John Nelson, who was born in Birstall in 1707, was converted to Methodism after hearing John Wesley preach whilst he was in London, where he was working. They became friends and Nelson became a helper, faithfully declaring and preaching the Gospel in many parts of the country. His tombstone is in the churchyard opposite the Vestry door and a memorial plaque in mounted on the wall of the south aisle.
Joseph Priestley is always worthy of a mention. He was born in Birstall in 1707 and went on to discover oxygen. His statue stands in the Market Place and a family gravestone lies near the main door of the church. The Ancient Parish of Birstall
The parish of Birstall (or Birstal as it was used to be spelt) covered a significant area of the local countryside. At one time it included the whole area now sub-divided into the parishes of Tong (1727); Whitechapel (1732); Birkenshaw, Drub, East Bierley and Hunsworth (1842); Heckmondwike (1842); Cleckheaton St John (1842); Gomersal (1846); Wyke (1847); Roberttown (including Norristhorpe) (1847); Drighlington (with Adwalton) (1847); Liversedge (1860); Brownhill - formed partly from Birstall and partly from Batley (1871); Oakenshaw (1877); Cleckheaton, St Luke (1878); Heckmondwike - St Saviours (1872); Hightown (1911); and Scholes (1929). It is for this reason that the Birstall Parish Church records are so significant for the whole of this area and many wish to consult them whilst researching family history.
Access to Parish Records
Since 1538 every parish has been required to keep registers of baptisms, marriages and burials. Very few of the very earliest have survived. Ours, from 1558, are among the oldest surviving in West Yorkshire. Our oldest registers are deposited at the Diocesan Record Office in Wakefield for safekeeping under controlled conditions. Microfi che copies may be viewed there (see Note 1) and also at reference departments of the public libraries in Batley, Cleckheaton and Huddersfield.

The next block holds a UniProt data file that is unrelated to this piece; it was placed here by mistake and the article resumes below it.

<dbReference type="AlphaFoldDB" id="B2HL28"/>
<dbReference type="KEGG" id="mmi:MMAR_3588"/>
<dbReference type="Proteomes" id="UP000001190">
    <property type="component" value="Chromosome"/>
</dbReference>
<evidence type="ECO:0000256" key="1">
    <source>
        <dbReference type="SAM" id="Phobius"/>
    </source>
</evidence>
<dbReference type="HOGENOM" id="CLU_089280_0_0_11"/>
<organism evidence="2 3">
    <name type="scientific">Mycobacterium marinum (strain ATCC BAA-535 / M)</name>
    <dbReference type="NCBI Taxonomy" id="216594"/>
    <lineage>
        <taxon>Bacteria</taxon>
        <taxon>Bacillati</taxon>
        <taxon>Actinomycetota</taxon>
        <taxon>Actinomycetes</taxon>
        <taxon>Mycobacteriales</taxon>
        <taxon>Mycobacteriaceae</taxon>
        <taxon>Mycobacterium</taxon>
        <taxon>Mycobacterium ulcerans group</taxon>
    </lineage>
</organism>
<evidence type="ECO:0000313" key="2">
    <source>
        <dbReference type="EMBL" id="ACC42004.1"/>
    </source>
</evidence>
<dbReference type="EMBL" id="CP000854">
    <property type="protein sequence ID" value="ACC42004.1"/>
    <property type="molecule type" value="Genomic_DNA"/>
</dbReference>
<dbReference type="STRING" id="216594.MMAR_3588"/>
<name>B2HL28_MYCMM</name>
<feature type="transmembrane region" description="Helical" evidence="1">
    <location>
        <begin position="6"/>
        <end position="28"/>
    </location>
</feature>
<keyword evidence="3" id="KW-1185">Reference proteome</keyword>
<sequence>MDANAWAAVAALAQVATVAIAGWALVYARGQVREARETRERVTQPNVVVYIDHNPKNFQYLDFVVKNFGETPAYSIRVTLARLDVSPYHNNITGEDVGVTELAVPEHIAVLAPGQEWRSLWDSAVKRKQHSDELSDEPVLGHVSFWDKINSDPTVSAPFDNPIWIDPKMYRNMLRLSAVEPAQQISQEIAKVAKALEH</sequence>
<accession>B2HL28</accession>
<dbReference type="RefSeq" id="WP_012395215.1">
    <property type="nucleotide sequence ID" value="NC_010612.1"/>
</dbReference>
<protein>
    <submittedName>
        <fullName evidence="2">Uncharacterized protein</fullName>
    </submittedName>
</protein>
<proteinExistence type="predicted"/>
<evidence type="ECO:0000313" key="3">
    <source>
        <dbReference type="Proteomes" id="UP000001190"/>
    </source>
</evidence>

Transcripts from the registers have been published by the Parish Register Section of the Yorkshire Archaeological Society. Most usefully these volumes have an index by name. There are copies at St Peter's church and in the reference sections of the public libraries of Batley, Cleckheaton and Huddersfield. Alternatively, the volumes may be bought from the Y A S. (See Note 2).
It is important to remember that nonconformity flourished in this area from the eighteenth century. For instance in 1825 there were 5 churches in the old parish of Birstall but 19 'dissenting' chapels. Chapels kept their own records, many of which have been deposited in one of the county archives. (see Note 3). Until 1837 a marriage was only legal if it took place in a parish church.
More recent Birstall registers (from the early 20th century) are retained in the church safe and may be consulted by appointment with the Verger. In the first instance contact the Vicar. A search fee is chargeable.
Gravestone inscriptions are another useful source of information as they sometimes record the names of more than one generation. An indexed transcription of Birstall gravestones prior to about 1940 may be seen in the Local History Section of Bradford Central Library. They also have a consolidated index of the names appearing on gravestones in 120 graveyards in Bradford and the surrounding area.
1Wakefield Registry of Deeds and Wakefield Diocesan Record Office, Newstead Road, Wakefield WF1 2DE. (Tel. 01924 305982 - Fax. 01924 305983) is open for limited hours, and enquirers are advised to telephone before visiting.